For the metropolitan area, see Rochester, New York metropolitan area.(left to right, top to bottom) the Eastman Theater at the Eastman School of Music; First Federal Plaza building; Xerox, Legacy (formerly Bausch & Lomb), and Metropolitan (formerly Chase) towers; Downtown Rochester skyline; Rush Rhees Library at the University of Rochester; Sacred Heart cathedral; row houses in the Grove Place neighborhood) is a city on the southern shore of Lake Ontario in western New York.
With a population of over 210,000 residents, Rochester is the seat of Monroe County and the third most populous city in New York state, after New York City and Buffalo.
In 1847, Frederick Douglass founded the abolitionist newspaper The North Star in Rochester.
The carriage maker James Cunningham and Sons founded a pioneer automobile company – Cunningham.
The population reached 62,386 in 1870, 162,608 in 1900 and 295,750 in 1920.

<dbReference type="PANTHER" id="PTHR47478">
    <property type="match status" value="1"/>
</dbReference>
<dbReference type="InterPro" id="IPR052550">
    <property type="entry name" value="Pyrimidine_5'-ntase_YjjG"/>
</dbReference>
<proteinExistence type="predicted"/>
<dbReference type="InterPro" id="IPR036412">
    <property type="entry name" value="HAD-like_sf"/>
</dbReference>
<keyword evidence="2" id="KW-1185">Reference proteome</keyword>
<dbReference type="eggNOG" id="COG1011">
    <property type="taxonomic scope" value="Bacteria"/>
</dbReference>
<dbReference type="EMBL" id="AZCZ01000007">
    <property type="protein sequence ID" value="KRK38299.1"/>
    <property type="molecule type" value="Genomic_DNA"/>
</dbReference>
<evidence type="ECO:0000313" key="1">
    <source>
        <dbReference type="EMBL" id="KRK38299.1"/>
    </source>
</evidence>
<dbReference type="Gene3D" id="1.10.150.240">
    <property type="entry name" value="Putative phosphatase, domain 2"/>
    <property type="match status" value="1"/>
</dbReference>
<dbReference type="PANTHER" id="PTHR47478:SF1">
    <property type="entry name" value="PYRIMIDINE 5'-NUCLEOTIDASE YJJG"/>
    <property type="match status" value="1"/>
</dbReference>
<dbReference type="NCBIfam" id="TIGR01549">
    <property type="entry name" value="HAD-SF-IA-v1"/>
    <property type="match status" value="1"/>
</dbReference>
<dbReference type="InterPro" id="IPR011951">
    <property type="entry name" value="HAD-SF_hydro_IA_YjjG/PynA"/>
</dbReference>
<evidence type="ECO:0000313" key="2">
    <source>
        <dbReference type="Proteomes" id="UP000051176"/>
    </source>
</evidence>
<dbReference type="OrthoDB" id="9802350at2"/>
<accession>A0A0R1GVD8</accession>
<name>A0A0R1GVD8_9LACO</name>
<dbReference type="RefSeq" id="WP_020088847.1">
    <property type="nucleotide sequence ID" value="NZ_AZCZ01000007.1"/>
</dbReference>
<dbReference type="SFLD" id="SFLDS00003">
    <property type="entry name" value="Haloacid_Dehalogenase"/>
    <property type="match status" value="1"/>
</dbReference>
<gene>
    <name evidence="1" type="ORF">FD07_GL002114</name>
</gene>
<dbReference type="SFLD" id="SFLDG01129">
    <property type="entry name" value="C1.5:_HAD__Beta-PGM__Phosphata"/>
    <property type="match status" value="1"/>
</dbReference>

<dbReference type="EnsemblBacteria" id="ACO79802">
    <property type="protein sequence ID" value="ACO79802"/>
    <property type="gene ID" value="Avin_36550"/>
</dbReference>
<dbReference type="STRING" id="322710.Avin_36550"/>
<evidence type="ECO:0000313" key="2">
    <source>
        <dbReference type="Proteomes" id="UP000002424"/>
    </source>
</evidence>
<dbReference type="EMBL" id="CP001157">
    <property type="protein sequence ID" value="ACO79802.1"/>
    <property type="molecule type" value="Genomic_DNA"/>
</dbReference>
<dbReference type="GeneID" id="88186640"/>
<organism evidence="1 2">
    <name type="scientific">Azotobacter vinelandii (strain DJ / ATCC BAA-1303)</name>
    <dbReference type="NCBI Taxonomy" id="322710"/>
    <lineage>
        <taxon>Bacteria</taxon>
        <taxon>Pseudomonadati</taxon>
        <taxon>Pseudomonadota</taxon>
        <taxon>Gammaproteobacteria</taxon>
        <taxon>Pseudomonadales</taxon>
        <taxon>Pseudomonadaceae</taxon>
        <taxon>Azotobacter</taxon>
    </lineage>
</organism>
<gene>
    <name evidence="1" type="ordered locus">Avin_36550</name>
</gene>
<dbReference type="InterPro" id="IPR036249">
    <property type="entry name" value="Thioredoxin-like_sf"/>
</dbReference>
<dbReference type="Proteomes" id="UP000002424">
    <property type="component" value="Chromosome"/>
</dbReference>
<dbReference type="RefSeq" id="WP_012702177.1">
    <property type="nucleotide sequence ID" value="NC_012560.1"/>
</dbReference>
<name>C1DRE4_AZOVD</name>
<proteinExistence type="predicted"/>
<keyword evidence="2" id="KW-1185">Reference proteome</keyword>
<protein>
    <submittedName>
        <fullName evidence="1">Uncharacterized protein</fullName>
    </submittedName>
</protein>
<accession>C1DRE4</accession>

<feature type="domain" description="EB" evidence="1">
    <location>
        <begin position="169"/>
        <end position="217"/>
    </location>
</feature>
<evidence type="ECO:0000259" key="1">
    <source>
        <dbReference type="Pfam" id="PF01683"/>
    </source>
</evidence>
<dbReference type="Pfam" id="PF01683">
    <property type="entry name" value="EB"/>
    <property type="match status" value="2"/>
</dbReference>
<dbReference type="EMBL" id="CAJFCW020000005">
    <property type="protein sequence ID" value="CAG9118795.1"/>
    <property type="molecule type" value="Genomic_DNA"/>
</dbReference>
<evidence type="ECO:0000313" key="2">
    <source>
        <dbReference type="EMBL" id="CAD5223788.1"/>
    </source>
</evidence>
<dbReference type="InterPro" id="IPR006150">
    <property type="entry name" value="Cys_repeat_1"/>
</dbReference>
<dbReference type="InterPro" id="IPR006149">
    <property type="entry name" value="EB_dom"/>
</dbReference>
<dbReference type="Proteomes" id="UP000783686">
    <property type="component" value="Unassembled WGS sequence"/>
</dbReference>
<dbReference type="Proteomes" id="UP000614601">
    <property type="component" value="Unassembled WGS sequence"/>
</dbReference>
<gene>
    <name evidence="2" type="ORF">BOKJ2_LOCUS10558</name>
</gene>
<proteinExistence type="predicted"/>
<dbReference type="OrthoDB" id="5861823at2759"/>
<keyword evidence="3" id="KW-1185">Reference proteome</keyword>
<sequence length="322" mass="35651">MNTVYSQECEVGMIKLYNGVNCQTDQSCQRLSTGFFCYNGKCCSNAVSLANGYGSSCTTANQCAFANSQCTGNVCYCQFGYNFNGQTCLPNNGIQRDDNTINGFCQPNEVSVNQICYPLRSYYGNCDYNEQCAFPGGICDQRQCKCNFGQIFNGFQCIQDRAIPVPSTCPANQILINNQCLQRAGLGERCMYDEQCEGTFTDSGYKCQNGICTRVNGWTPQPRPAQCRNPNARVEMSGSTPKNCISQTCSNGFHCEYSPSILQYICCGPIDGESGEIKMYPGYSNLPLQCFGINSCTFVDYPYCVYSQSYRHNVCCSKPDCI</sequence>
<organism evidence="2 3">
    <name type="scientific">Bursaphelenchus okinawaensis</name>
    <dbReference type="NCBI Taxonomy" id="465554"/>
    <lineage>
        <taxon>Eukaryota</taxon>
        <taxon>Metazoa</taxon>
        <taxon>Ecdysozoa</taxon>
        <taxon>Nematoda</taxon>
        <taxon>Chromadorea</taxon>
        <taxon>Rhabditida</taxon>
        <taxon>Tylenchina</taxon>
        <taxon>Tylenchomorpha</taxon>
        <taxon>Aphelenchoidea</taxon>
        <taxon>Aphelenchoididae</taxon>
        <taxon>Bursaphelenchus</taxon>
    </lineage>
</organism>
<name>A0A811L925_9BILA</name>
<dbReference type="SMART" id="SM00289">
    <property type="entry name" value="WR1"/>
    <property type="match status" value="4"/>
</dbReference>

Rochester experienced one of the nation's biggest revivalist movements, led by Charles Finney.
By the mid-19th century, as the center of the wheat-processing industry moved west with population and agriculture, the city became home to an expanding nursery business, giving rise to the city's second nickname, the "Flower City." Nurseries ringed the city, the most famous of which was started in 1840 by immigrants Georg Ellwanger from Germany and Patrick Barry from Ireland.
Rochester is the site of many important inventions and innovations in consumer products.
The Rochester area has been the birthplace to Kodak, Western Union, Bausch & Lomb, Gleason and Xerox, which conduct extensive research and manufacturing of industrial and consumer products.The Nineteenth Amendment to the United States Constitution, which guaranteed the right of women to vote in 1920, was known as the Susan B.Anthony Amendment because of her work toward its passage, which she did not live to see.By 1830, Rochester's population was 9,200 and in 1834, it was re-chartered as a city.Rochester was first known as "the Young Lion of the West", and then as the "Flour City".At the end of the 19th century, anarchist Emma Goldman lived and worked in Rochester for several years, where she championed the cause of labor in Rochester sweatshops.